It’s perpetually incredible that major league players can be unclear on the sport’s primary unwritten rules. Some claim complete ignorance, some apathy. Some are simply too green to have heard of them.
Occasionally, however, a player will think he knows the rules when in fact he’s a bit hazier on the topic than he’d care to admit.
Take Felix Hernandez, who, in the middle of a would be no-hitter against Texas on Friday, got up on his high horse about a Code violation that wasn’t really a violation at all.
Julio Borbon bunted.
We hear it frequently: Don’t bunt to break up a no-hitter. Give a pitcher your best effort, because enduring mound performances deserve no less. The concept rose to prominence in 2001, when Padres catcher Ben Davis broke up Curt Schilling’s perfect game with a bunt, and all hell broke loose from the Arizona clubhouse.
“You shouldn’t do that,” Hernandez said in the Everett Herald, about Borbon’s effort. “Sixth inning and a guy is throwing a no-hitter, it’s disrespect.”
It’s a decent rule, especially if it’s late in the game (as was the case with Davis) and the guy bunting doesn’t make ordinary practice of the tactic (as was also the case with Davis).
Borbon, however, has some speed. And the game was still in the middle innings.
More importantly, the Rangers trailed only 2-0 at the time. Borbon’s effort, had it been successful, would have brought the tying run to the plate, something the rest of his teammates had been unable to do to that point in the game.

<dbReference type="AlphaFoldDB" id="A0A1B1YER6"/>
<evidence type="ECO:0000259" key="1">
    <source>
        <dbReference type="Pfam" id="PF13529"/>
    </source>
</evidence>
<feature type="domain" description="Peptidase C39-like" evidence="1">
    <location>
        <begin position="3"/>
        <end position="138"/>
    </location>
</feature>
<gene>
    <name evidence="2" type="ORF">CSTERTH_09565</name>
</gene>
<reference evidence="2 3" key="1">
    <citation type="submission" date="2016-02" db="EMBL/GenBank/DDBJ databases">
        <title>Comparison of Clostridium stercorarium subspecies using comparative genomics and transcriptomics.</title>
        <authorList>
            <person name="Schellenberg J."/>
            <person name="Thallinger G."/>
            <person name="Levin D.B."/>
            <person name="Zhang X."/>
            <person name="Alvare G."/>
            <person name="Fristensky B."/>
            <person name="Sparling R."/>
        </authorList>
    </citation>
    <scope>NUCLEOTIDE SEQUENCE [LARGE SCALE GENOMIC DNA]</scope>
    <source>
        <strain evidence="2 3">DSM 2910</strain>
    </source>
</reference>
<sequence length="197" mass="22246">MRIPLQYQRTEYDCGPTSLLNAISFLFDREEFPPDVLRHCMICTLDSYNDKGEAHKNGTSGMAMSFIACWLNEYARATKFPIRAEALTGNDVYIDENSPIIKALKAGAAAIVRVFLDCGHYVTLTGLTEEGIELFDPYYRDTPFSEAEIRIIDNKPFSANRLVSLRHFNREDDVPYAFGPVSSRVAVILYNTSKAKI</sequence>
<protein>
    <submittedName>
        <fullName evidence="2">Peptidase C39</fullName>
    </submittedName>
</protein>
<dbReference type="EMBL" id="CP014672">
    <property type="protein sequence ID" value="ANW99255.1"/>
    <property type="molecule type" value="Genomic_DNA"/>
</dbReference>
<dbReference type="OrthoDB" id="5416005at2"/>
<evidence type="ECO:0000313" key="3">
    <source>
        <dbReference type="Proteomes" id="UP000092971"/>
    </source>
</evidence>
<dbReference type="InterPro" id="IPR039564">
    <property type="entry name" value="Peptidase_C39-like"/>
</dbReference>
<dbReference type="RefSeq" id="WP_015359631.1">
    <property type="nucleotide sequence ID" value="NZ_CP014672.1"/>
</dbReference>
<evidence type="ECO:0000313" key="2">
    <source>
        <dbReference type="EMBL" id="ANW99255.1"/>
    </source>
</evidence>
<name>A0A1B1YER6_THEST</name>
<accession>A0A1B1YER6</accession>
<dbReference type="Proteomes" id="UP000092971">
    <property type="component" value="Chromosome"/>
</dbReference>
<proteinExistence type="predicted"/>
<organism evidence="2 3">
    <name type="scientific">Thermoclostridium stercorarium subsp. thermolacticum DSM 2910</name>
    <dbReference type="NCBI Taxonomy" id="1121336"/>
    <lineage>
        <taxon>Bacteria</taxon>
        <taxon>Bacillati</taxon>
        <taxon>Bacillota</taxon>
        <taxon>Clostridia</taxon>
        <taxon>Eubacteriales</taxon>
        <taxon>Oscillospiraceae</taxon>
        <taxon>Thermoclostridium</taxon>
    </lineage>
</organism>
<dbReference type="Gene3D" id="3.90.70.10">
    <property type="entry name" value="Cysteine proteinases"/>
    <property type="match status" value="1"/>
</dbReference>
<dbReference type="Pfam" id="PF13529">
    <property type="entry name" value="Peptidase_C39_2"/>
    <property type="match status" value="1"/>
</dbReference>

In this case (and in that of Davis, who also bunted facing a 2-0 deficit), winning trumps all. Do what you must to win the game.
We’ve seen the tactic unsuccessfully attempted at least twice this year, by Gordon Beckham (against Chicago’s Ted Lilly, whose no-no was broken up later in the game) and Evan Longoria (in the middle of Dallas Braden’s perfect game).
The guy who had it absolutely correct: Borbon.
“What was I supposed to do, let him have it his way?” he said in an MLB.com report. “I realize he was throwing a no-hitter, but I wasn’t getting out of my game. If the game was one-sided it might be different, but in a close game like that, it could be a difference-maker.
“I was trying to get it down and get something going. I wasn’t worried about the no-hitter. If we were down six, seven eight runs, I’m going to swing the bat. But down 2-0 in the sixth inning, I don’t think I was being disrespectful to him or the game or to anybody. I was trying to do something for the team.”
Just like he was supposed to.